Given #A=2(pi)r^2 + 2(pi)rh#, how do you solve for r?

2 Answers
May 7, 2016

Answer:

This cannot be done.

Explanation:

My thinking here says that it cannot be done, because there are two different powers of r involved. If you try to factor out the r as a common factor, there will still be an r in the first term.

May 7, 2016

Answer:

Use the quadratic formula to get #r=(-h)/(2)+-(sqrt(pi^2h^2-2piA))/(2pi)#.

Explanation:

Although at first it seems like we can't solve, for #r#, we actually can.

Note that if subtract #A# from both sides, we get:
#0=2pir^2+2pirh-A#

If we take out the #2pi# and #h#, we get this simple equation:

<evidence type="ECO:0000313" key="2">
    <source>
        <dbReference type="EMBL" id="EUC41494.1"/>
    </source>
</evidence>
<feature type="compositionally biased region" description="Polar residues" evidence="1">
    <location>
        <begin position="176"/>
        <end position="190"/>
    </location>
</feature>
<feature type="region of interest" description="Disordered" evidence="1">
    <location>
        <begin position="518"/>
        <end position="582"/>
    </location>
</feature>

#0=r^2+r-A#

We know that #2pi#, #h#, and #A# are constants, so what we have here is a quadratic equation of the form #0=ar^2+br+c#. In our case, #a=2pi#, #b=2pih#, and #c=A#. We can solve for #r# using the quadratic formula:
#r=(-b+-sqrt(b^2-4ac))/(2a)#

Making the substitutions #a=2pi#, #b=2pih#, and #c=A#, we have:
#r=(-(2pih)+-sqrt((2pih)^2-4(2pi)(A)))/(2(2pi))#
#=(-2pih+-sqrt(4pi^2h^2-4(2pi)(A)))/(4pi)#
#=(-2pih+-sqrt(4(pi^2h^2-2piA)))/(4pi)#
#=(-2pih)/(4pi)+-(2sqrt(pi^2h^2-2piA))/(4pi)#
#=(-h)/(2)+-(sqrt(pi^2h^2-2piA))/(2pi)#

Certainly not the cleanest expression, but it will do.